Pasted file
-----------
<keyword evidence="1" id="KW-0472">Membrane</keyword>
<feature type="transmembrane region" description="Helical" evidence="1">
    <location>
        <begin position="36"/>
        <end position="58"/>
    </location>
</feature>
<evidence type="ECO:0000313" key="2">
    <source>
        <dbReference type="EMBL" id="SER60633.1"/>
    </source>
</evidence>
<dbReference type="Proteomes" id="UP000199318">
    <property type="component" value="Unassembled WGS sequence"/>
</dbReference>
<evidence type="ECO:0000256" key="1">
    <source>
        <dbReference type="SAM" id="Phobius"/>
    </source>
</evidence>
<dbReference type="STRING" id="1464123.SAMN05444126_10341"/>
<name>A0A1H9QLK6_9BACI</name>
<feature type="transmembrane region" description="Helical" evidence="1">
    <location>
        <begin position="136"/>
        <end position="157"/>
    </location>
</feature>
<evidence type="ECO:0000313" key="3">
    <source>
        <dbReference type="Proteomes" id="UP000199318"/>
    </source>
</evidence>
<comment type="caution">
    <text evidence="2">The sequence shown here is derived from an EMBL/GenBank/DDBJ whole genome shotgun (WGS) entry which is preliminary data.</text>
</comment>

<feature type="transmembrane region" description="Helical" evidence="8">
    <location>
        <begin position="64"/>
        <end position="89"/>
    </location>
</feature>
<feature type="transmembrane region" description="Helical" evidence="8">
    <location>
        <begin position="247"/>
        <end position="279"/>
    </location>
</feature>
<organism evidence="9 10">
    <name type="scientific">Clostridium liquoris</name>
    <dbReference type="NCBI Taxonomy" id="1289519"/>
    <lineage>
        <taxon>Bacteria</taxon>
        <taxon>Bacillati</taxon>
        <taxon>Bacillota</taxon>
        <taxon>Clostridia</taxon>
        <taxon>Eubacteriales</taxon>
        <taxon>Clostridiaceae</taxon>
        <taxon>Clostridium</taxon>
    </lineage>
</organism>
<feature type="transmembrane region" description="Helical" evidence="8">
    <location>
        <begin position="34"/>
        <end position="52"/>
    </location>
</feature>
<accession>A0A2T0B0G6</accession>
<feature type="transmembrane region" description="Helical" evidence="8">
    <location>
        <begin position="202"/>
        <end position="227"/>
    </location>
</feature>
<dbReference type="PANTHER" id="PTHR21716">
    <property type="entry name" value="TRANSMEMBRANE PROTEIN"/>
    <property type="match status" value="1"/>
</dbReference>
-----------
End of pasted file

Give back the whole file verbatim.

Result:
<keyword evidence="1" id="KW-0472">Membrane</keyword>
<feature type="transmembrane region" description="Helical" evidence="1">
    <location>
        <begin position="36"/>
        <end position="58"/>
    </location>
</feature>
<evidence type="ECO:0000313" key="2">
    <source>
        <dbReference type="EMBL" id="SER60633.1"/>
    </source>
</evidence>
<dbReference type="Proteomes" id="UP000199318">
    <property type="component" value="Unassembled WGS sequence"/>
</dbReference>
<evidence type="ECO:0000256" key="1">
    <source>
        <dbReference type="SAM" id="Phobius"/>
    </source>
</evidence>
<dbReference type="STRING" id="1464123.SAMN05444126_10341"/>
<name>A0A1H9QLK6_9BACI</name>
<feature type="transmembrane region" description="Helical" evidence="1">
    <location>
        <begin position="136"/>
        <end position="157"/>
    </location>
</feature>
<evidence type="ECO:0000313" key="3">
    <source>
        <dbReference type="Proteomes" id="UP000199318"/>
    </source>
</evidence>
<comment type="caution">
    <text evidence="2">The sequence shown here is derived from an EMBL/GenBank/DDBJ whole genome shotgun (WGS) entry which is preliminary data.</text>
</comment>

<feature type="transmembrane region" description="Helical" evidence="8">
    <location>
        <begin position="64"/>
        <end position="89"/>
    </location>
</feature>
<feature type="transmembrane region" description="Helical" evidence="8">
    <location>
        <begin position="247"/>
        <end position="279"/>
    </location>
</feature>
<organism evidence="9 10">
    <name type="scientific">Clostridium liquoris</name>
    <dbReference type="NCBI Taxonomy" id="1289519"/>
    <lineage>
        <taxon>Bacteria</taxon>
        <taxon>Bacillati</taxon>
        <taxon>Bacillota</taxon>
        <taxon>Clostridia</taxon>
        <taxon>Eubacteriales</taxon>
        <taxon>Clostridiaceae</taxon>
        <taxon>Clostridium</taxon>
    </lineage>
</organism>
<feature type="transmembrane region" description="Helical" evidence="8">
    <location>
        <begin position="34"/>
        <end position="52"/>
    </location>
</feature>
<accession>A0A2T0B0G6</accession>
<feature type="transmembrane region" description="Helical" evidence="8">
    <location>
        <begin position="202"/>
        <end position="227"/>
    </location>
</feature>
<dbReference type="PANTHER" id="PTHR21716">
    <property type="entry name" value="TRANSMEMBRANE PROTEIN"/>
    <property type="match status" value="1"/>
</dbReference>